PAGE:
KAMPALA – As the National Resistance Movement (NRM) winds up its primaries, several political observers are saying the country is increasingly degenerating into a kakistocracy, a government in which the worst people and least qualified are in charge of state affairs.
Right from Parliament to local council positions, it seems the voters are not voting political rhetoric and bright ideas but rather flimsy issues like attending funerals and dishing out money to the public.
“Politics has increasingly degenerated into a field for riffraffs. Now gentlemen like us can nolonger manage the speed,” says Isaac Baidha, a renown educationist in Iganga Municipality.
Baidha cites the position of mayor, which was initially a honourable position reserved for people of repute and considerable wealth.
“It is people like the late Sebana Kizito, Wasswa Birigwa who became mayors and they suited the position by virtual of their opulence and wealth but these days even people staying in rentals can offer themselves for the position of mayor,” Baidha said.
Irongo sub-county chairperson Charles Edube, in an interview with this reporter, said voters are increasingly basing on flimsy issues to vote.
“A voter once told me that he could not vote for me because I failed to get for his son a job while another was peeved because he wanted me to transport his mother to hospital but I failed because I also lack a personal vehicle,” he said.
Edube decried the violence that is synonymous with political campaigns, saying that it is as a result of politicians taking politics as a do-or-die affair.
“When hiring goons to cause chaos and bar your opponents from speaking becomes a requirement in political campaigns, then you know where the country is headed,” he said.
Baidha says the Constituent Assembly produced some of the best legislators this country has ever had because at the time, voters considered the credentials of the candidates and their ability to articulate issues.
Political analyst Dr Sam Kazibwe blamed the current trend on politicians who have consistently failed to live to the expectations of the masses.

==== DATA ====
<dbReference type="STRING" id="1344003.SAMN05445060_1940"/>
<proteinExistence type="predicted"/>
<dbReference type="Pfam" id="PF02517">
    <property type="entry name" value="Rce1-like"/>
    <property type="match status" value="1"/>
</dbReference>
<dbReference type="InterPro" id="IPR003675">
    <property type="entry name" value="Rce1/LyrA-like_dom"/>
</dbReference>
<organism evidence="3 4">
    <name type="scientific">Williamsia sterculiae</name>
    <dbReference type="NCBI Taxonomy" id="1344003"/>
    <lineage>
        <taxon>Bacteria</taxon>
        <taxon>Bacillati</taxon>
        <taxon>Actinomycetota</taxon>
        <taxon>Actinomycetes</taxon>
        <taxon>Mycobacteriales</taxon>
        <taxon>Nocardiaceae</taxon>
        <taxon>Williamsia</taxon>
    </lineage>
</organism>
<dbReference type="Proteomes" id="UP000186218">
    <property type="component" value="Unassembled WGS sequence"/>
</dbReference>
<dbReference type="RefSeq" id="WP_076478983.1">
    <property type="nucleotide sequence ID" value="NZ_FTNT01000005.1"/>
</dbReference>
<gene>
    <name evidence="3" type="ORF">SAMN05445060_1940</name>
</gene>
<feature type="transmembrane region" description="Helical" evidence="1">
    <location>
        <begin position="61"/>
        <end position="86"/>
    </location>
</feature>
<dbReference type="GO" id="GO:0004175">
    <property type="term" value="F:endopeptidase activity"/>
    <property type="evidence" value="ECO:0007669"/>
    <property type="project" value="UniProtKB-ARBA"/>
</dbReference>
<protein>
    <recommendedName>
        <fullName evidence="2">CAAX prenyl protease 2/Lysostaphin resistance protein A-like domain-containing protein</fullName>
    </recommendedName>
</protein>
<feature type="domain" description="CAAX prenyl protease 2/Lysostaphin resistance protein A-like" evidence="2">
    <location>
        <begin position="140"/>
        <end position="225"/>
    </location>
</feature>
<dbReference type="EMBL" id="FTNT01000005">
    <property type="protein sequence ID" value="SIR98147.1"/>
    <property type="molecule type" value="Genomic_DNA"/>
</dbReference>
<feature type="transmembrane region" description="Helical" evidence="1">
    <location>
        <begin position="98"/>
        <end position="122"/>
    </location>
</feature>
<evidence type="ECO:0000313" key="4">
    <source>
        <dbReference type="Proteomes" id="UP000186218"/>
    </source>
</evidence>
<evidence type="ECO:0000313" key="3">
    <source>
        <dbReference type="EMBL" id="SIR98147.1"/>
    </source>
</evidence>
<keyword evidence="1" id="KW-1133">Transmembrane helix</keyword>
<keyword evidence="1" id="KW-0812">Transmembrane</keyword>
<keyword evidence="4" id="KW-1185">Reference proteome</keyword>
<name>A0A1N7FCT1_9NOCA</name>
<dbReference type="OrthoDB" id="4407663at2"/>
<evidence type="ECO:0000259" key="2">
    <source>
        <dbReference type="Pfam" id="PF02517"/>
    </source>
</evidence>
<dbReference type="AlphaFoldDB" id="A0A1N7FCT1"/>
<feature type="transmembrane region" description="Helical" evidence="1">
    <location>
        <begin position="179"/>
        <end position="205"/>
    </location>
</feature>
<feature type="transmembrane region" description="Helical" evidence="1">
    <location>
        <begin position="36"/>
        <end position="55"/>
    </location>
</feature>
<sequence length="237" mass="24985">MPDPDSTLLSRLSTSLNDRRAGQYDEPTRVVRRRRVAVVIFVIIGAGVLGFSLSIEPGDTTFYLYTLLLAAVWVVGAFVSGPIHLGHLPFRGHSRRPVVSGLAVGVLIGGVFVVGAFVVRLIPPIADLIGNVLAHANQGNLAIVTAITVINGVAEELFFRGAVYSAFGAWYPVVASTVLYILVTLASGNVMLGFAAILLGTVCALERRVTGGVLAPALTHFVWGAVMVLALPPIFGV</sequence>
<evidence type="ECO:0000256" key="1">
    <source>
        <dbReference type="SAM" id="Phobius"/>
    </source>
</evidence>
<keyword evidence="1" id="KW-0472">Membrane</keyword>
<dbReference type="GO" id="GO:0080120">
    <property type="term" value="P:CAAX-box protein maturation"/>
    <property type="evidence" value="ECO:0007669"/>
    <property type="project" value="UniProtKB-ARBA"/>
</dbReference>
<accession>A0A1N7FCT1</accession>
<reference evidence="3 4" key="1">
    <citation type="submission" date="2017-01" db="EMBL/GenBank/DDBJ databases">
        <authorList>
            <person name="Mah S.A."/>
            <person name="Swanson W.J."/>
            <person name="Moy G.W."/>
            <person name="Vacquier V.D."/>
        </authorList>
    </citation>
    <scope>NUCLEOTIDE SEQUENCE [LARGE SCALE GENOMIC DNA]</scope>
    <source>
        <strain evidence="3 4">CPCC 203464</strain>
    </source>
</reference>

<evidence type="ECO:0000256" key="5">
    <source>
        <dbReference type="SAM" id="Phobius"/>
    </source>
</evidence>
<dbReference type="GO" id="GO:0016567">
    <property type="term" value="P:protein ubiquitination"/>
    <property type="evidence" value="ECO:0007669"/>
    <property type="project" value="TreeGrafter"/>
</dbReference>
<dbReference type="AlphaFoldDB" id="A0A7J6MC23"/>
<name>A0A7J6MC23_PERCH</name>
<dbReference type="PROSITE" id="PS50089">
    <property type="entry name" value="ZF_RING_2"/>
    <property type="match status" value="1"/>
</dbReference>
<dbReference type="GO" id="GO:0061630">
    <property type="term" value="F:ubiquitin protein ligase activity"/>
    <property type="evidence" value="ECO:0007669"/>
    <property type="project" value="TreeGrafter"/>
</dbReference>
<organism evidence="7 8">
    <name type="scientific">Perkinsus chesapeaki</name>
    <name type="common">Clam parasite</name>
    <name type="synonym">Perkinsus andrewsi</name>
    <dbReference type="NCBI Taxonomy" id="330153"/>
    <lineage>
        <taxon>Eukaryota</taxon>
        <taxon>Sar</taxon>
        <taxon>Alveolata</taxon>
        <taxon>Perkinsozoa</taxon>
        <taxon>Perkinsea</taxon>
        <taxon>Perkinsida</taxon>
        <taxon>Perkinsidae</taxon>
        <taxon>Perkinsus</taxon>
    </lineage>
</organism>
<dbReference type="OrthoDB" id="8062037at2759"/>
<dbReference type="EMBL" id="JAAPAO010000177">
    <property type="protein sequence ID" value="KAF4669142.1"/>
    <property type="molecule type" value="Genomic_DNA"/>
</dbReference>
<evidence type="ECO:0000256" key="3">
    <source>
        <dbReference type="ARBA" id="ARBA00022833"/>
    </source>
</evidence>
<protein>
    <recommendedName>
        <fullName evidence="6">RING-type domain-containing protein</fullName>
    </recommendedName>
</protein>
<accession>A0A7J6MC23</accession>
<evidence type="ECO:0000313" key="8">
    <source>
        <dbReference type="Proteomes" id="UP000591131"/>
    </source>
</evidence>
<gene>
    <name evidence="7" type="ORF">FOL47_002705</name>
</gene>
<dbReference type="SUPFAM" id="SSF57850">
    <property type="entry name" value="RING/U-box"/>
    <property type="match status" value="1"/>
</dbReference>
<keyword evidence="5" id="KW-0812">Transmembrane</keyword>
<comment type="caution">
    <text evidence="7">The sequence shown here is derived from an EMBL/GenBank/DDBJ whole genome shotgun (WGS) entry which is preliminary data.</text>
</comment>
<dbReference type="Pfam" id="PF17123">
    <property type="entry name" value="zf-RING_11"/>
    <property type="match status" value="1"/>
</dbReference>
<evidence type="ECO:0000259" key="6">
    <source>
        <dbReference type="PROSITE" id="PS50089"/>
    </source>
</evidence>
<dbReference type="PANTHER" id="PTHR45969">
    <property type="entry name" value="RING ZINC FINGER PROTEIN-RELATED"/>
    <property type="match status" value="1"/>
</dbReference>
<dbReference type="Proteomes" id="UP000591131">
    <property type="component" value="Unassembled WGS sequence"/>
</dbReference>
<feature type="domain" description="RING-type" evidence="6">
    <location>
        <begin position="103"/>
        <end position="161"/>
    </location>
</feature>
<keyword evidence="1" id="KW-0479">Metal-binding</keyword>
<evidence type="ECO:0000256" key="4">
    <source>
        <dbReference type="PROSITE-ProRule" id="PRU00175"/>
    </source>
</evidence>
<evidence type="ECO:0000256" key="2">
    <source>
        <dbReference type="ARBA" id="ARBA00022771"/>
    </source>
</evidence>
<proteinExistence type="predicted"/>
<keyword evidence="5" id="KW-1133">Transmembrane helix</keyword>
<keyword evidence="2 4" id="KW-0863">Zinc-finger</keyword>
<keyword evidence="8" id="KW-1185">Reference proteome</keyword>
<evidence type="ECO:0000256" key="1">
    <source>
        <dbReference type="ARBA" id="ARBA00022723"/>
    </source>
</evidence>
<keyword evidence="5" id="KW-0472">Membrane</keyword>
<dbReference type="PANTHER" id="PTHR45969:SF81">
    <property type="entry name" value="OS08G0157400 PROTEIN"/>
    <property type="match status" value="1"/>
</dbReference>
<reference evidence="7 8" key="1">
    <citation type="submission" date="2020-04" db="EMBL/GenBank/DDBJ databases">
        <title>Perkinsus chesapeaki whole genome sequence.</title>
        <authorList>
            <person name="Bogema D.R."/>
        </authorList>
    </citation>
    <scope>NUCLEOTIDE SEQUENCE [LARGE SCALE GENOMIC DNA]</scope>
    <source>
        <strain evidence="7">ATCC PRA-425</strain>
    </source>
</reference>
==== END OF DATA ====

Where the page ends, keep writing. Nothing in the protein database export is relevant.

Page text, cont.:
“From the time of independence, men in suits have been in charge but have always betrayed the masses. It is no wonder that right now, riffraffs are cutting off their dreadlocks and climbing the high walls of politics,” Dr Kazibwe said.
He said the public has also increasingly known that politicians just hide in public interest to drive their own agendas and have consequently learnt to change them like diapers.
“One scholar said that politicians like diapers must be changed quite often for the same reason. Therefore, even when there are no term limits for elective positions, voters retained those term limits in their hearts,” Dr Kazibwe said.
In many areas, especially in Busoga sub-region, it has become increasingly common for leaders who have served for two terms and more to be thrown off the political ladder on grounds that they have eaten enough.
“In the entire Busoga sub-region, only Parliament Speaker Rebecca Kadaga and Bugweri county MP Abdul Katuntu have served for more than two terms uninterrupted, the rest are changed to give room to new blood and if they are lucky they come back and win like Buzaaya county MP Isaac Musumba,” says political observer Edward Nyongesa.
He cited an example of the recent NRM primaries where less than 10 of the incumbent NRM MPs out of about 40 managed to retain the party flag.
Sande Kabbali, a resident of Nawampiti in Luuka district, also says politics should be used to empower the masses.
“After two terms one is empowered enough and they should give way to others. We want to empower as many people as possible. Nobody has a right to take politics as a full-time job,” he said.